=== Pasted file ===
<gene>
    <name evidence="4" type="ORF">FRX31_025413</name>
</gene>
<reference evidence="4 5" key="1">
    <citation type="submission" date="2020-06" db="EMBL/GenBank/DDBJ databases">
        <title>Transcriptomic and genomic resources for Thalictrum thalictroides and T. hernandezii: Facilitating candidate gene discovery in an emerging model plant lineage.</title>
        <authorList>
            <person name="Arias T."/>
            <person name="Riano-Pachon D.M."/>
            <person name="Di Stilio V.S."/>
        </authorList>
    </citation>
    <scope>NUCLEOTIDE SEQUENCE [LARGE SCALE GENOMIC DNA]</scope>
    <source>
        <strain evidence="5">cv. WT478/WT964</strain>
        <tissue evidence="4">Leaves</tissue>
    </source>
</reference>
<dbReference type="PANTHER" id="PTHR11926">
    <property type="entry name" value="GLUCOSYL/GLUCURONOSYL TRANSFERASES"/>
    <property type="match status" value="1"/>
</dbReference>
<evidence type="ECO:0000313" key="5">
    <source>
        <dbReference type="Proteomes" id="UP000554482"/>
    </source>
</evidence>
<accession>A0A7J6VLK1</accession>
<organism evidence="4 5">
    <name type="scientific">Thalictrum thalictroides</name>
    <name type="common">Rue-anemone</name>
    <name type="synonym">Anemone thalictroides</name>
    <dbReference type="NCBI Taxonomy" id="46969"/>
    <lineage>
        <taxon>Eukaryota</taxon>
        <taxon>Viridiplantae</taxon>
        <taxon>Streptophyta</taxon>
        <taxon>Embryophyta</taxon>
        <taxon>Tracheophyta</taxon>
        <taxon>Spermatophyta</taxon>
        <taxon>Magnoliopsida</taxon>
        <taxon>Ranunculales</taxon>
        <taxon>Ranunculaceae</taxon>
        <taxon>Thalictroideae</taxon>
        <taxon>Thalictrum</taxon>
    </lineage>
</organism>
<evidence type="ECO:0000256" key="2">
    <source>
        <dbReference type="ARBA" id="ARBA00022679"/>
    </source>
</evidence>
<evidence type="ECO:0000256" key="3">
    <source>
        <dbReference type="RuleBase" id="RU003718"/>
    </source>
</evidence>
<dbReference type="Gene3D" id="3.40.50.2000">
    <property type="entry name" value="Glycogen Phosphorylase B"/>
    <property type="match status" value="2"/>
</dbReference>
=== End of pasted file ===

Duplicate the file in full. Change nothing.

<gene>
    <name evidence="4" type="ORF">FRX31_025413</name>
</gene>
<reference evidence="4 5" key="1">
    <citation type="submission" date="2020-06" db="EMBL/GenBank/DDBJ databases">
        <title>Transcriptomic and genomic resources for Thalictrum thalictroides and T. hernandezii: Facilitating candidate gene discovery in an emerging model plant lineage.</title>
        <authorList>
            <person name="Arias T."/>
            <person name="Riano-Pachon D.M."/>
            <person name="Di Stilio V.S."/>
        </authorList>
    </citation>
    <scope>NUCLEOTIDE SEQUENCE [LARGE SCALE GENOMIC DNA]</scope>
    <source>
        <strain evidence="5">cv. WT478/WT964</strain>
        <tissue evidence="4">Leaves</tissue>
    </source>
</reference>
<dbReference type="PANTHER" id="PTHR11926">
    <property type="entry name" value="GLUCOSYL/GLUCURONOSYL TRANSFERASES"/>
    <property type="match status" value="1"/>
</dbReference>
<evidence type="ECO:0000313" key="5">
    <source>
        <dbReference type="Proteomes" id="UP000554482"/>
    </source>
</evidence>
<accession>A0A7J6VLK1</accession>
<organism evidence="4 5">
    <name type="scientific">Thalictrum thalictroides</name>
    <name type="common">Rue-anemone</name>
    <name type="synonym">Anemone thalictroides</name>
    <dbReference type="NCBI Taxonomy" id="46969"/>
    <lineage>
        <taxon>Eukaryota</taxon>
        <taxon>Viridiplantae</taxon>
        <taxon>Streptophyta</taxon>
        <taxon>Embryophyta</taxon>
        <taxon>Tracheophyta</taxon>
        <taxon>Spermatophyta</taxon>
        <taxon>Magnoliopsida</taxon>
        <taxon>Ranunculales</taxon>
        <taxon>Ranunculaceae</taxon>
        <taxon>Thalictroideae</taxon>
        <taxon>Thalictrum</taxon>
    </lineage>
</organism>
<evidence type="ECO:0000256" key="2">
    <source>
        <dbReference type="ARBA" id="ARBA00022679"/>
    </source>
</evidence>
<evidence type="ECO:0000256" key="3">
    <source>
        <dbReference type="RuleBase" id="RU003718"/>
    </source>
</evidence>
<dbReference type="Gene3D" id="3.40.50.2000">
    <property type="entry name" value="Glycogen Phosphorylase B"/>
    <property type="match status" value="2"/>
</dbReference>